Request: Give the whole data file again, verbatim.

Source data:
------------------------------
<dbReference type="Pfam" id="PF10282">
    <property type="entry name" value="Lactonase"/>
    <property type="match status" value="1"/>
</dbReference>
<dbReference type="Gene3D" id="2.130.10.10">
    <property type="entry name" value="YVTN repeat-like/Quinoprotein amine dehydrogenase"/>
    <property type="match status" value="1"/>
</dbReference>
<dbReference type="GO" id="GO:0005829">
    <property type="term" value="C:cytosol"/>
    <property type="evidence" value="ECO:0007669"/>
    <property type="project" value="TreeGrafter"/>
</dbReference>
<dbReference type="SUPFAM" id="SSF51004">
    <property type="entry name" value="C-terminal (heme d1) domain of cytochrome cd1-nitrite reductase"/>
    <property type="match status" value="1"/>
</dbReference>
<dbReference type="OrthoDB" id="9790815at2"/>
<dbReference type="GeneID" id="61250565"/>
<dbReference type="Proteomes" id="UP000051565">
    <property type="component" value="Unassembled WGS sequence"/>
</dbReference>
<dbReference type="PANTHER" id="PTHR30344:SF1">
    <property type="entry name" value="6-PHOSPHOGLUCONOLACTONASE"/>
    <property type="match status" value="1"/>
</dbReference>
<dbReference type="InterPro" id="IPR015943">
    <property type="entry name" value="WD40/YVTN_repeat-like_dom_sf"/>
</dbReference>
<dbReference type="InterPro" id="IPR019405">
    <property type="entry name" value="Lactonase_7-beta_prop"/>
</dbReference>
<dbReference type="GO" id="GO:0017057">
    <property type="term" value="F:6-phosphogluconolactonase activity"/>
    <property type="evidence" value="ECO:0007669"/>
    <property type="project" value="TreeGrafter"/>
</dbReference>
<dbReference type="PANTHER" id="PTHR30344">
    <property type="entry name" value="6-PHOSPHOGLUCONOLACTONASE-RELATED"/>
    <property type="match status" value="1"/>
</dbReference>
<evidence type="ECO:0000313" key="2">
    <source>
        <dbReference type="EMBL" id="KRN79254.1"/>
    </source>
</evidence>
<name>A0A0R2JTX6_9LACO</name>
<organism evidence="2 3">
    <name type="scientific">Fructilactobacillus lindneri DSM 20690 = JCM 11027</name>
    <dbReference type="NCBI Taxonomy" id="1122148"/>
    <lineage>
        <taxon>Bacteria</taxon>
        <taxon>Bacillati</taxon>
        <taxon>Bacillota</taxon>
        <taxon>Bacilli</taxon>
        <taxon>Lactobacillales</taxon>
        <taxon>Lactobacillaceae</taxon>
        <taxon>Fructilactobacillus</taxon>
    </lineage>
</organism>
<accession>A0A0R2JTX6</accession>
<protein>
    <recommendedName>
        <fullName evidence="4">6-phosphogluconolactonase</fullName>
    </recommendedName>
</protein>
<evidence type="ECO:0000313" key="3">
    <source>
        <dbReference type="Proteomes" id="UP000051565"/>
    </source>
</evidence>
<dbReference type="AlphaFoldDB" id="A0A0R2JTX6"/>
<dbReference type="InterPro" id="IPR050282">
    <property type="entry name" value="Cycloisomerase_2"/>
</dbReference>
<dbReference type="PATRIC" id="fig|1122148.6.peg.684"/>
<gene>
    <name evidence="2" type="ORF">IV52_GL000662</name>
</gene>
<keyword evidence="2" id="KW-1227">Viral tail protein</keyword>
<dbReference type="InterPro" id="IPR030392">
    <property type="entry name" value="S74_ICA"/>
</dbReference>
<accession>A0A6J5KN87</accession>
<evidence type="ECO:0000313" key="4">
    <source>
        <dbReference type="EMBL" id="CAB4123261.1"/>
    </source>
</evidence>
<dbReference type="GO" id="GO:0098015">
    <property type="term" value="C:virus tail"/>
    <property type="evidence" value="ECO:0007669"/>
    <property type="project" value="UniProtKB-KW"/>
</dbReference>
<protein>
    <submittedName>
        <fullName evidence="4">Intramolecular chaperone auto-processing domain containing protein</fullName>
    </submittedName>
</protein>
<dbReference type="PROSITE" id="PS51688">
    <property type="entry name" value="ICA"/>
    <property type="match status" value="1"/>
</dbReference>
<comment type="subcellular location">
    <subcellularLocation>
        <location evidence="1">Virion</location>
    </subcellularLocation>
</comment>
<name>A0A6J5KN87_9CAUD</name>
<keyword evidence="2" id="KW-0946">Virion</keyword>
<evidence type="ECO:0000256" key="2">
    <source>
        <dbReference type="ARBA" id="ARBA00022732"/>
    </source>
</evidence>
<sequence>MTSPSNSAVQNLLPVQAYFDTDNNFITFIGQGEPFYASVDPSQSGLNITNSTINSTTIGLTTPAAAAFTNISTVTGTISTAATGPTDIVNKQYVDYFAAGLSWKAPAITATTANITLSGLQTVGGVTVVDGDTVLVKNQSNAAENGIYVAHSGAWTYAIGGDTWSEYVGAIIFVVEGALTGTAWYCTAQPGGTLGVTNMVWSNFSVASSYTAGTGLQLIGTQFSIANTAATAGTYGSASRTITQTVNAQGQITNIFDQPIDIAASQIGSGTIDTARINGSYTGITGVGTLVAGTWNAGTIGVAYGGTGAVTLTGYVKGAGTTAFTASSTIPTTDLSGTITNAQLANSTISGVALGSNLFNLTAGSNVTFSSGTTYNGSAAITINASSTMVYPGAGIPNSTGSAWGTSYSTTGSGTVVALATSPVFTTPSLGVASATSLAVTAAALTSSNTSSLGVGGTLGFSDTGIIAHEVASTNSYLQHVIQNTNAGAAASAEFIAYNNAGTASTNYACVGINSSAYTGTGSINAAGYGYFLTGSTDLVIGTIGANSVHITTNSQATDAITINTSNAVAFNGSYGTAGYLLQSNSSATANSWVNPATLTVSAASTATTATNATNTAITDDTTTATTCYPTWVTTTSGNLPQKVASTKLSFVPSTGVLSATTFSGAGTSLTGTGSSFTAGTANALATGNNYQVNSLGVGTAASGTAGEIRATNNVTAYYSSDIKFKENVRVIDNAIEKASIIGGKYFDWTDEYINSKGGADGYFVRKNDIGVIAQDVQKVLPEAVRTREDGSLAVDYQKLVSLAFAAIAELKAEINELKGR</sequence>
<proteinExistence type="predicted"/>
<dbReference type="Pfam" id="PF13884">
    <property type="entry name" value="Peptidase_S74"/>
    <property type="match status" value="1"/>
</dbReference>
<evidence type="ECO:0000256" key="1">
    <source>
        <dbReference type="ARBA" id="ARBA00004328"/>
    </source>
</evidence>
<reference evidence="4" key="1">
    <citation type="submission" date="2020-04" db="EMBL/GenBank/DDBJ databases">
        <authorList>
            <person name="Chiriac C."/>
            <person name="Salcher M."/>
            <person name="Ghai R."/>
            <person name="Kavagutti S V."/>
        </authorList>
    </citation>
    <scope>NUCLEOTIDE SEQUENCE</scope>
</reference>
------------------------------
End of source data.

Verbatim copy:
<dbReference type="Pfam" id="PF10282">
    <property type="entry name" value="Lactonase"/>
    <property type="match status" value="1"/>
</dbReference>
<dbReference type="Gene3D" id="2.130.10.10">
    <property type="entry name" value="YVTN repeat-like/Quinoprotein amine dehydrogenase"/>
    <property type="match status" value="1"/>
</dbReference>
<dbReference type="GO" id="GO:0005829">
    <property type="term" value="C:cytosol"/>
    <property type="evidence" value="ECO:0007669"/>
    <property type="project" value="TreeGrafter"/>
</dbReference>
<dbReference type="SUPFAM" id="SSF51004">
    <property type="entry name" value="C-terminal (heme d1) domain of cytochrome cd1-nitrite reductase"/>
    <property type="match status" value="1"/>
</dbReference>
<dbReference type="OrthoDB" id="9790815at2"/>
<dbReference type="GeneID" id="61250565"/>
<dbReference type="Proteomes" id="UP000051565">
    <property type="component" value="Unassembled WGS sequence"/>
</dbReference>
<dbReference type="PANTHER" id="PTHR30344:SF1">
    <property type="entry name" value="6-PHOSPHOGLUCONOLACTONASE"/>
    <property type="match status" value="1"/>
</dbReference>
<dbReference type="InterPro" id="IPR015943">
    <property type="entry name" value="WD40/YVTN_repeat-like_dom_sf"/>
</dbReference>
<dbReference type="InterPro" id="IPR019405">
    <property type="entry name" value="Lactonase_7-beta_prop"/>
</dbReference>
<dbReference type="GO" id="GO:0017057">
    <property type="term" value="F:6-phosphogluconolactonase activity"/>
    <property type="evidence" value="ECO:0007669"/>
    <property type="project" value="TreeGrafter"/>
</dbReference>
<dbReference type="PANTHER" id="PTHR30344">
    <property type="entry name" value="6-PHOSPHOGLUCONOLACTONASE-RELATED"/>
    <property type="match status" value="1"/>
</dbReference>
<evidence type="ECO:0000313" key="2">
    <source>
        <dbReference type="EMBL" id="KRN79254.1"/>
    </source>
</evidence>
<name>A0A0R2JTX6_9LACO</name>
<organism evidence="2 3">
    <name type="scientific">Fructilactobacillus lindneri DSM 20690 = JCM 11027</name>
    <dbReference type="NCBI Taxonomy" id="1122148"/>
    <lineage>
        <taxon>Bacteria</taxon>
        <taxon>Bacillati</taxon>
        <taxon>Bacillota</taxon>
        <taxon>Bacilli</taxon>
        <taxon>Lactobacillales</taxon>
        <taxon>Lactobacillaceae</taxon>
        <taxon>Fructilactobacillus</taxon>
    </lineage>
</organism>
<accession>A0A0R2JTX6</accession>
<protein>
    <recommendedName>
        <fullName evidence="4">6-phosphogluconolactonase</fullName>
    </recommendedName>
</protein>
<evidence type="ECO:0000313" key="3">
    <source>
        <dbReference type="Proteomes" id="UP000051565"/>
    </source>
</evidence>
<dbReference type="AlphaFoldDB" id="A0A0R2JTX6"/>
<dbReference type="InterPro" id="IPR050282">
    <property type="entry name" value="Cycloisomerase_2"/>
</dbReference>
<dbReference type="PATRIC" id="fig|1122148.6.peg.684"/>
<gene>
    <name evidence="2" type="ORF">IV52_GL000662</name>
</gene>
<keyword evidence="2" id="KW-1227">Viral tail protein</keyword>
<dbReference type="InterPro" id="IPR030392">
    <property type="entry name" value="S74_ICA"/>
</dbReference>
<accession>A0A6J5KN87</accession>
<evidence type="ECO:0000313" key="4">
    <source>
        <dbReference type="EMBL" id="CAB4123261.1"/>
    </source>
</evidence>
<dbReference type="GO" id="GO:0098015">
    <property type="term" value="C:virus tail"/>
    <property type="evidence" value="ECO:0007669"/>
    <property type="project" value="UniProtKB-KW"/>
</dbReference>
<protein>
    <submittedName>
        <fullName evidence="4">Intramolecular chaperone auto-processing domain containing protein</fullName>
    </submittedName>
</protein>
<dbReference type="PROSITE" id="PS51688">
    <property type="entry name" value="ICA"/>
    <property type="match status" value="1"/>
</dbReference>
<comment type="subcellular location">
    <subcellularLocation>
        <location evidence="1">Virion</location>
    </subcellularLocation>
</comment>
<name>A0A6J5KN87_9CAUD</name>
<keyword evidence="2" id="KW-0946">Virion</keyword>
<evidence type="ECO:0000256" key="2">
    <source>
        <dbReference type="ARBA" id="ARBA00022732"/>
    </source>
</evidence>
<sequence>MTSPSNSAVQNLLPVQAYFDTDNNFITFIGQGEPFYASVDPSQSGLNITNSTINSTTIGLTTPAAAAFTNISTVTGTISTAATGPTDIVNKQYVDYFAAGLSWKAPAITATTANITLSGLQTVGGVTVVDGDTVLVKNQSNAAENGIYVAHSGAWTYAIGGDTWSEYVGAIIFVVEGALTGTAWYCTAQPGGTLGVTNMVWSNFSVASSYTAGTGLQLIGTQFSIANTAATAGTYGSASRTITQTVNAQGQITNIFDQPIDIAASQIGSGTIDTARINGSYTGITGVGTLVAGTWNAGTIGVAYGGTGAVTLTGYVKGAGTTAFTASSTIPTTDLSGTITNAQLANSTISGVALGSNLFNLTAGSNVTFSSGTTYNGSAAITINASSTMVYPGAGIPNSTGSAWGTSYSTTGSGTVVALATSPVFTTPSLGVASATSLAVTAAALTSSNTSSLGVGGTLGFSDTGIIAHEVASTNSYLQHVIQNTNAGAAASAEFIAYNNAGTASTNYACVGINSSAYTGTGSINAAGYGYFLTGSTDLVIGTIGANSVHITTNSQATDAITINTSNAVAFNGSYGTAGYLLQSNSSATANSWVNPATLTVSAASTATTATNATNTAITDDTTTATTCYPTWVTTTSGNLPQKVASTKLSFVPSTGVLSATTFSGAGTSLTGTGSSFTAGTANALATGNNYQVNSLGVGTAASGTAGEIRATNNVTAYYSSDIKFKENVRVIDNAIEKASIIGGKYFDWTDEYINSKGGADGYFVRKNDIGVIAQDVQKVLPEAVRTREDGSLAVDYQKLVSLAFAAIAELKAEINELKGR</sequence>
<proteinExistence type="predicted"/>
<dbReference type="Pfam" id="PF13884">
    <property type="entry name" value="Peptidase_S74"/>
    <property type="match status" value="1"/>
</dbReference>
<evidence type="ECO:0000256" key="1">
    <source>
        <dbReference type="ARBA" id="ARBA00004328"/>
    </source>
</evidence>
<reference evidence="4" key="1">
    <citation type="submission" date="2020-04" db="EMBL/GenBank/DDBJ databases">
        <authorList>
            <person name="Chiriac C."/>
            <person name="Salcher M."/>
            <person name="Ghai R."/>
            <person name="Kavagutti S V."/>
        </authorList>
    </citation>
    <scope>NUCLEOTIDE SEQUENCE</scope>
</reference>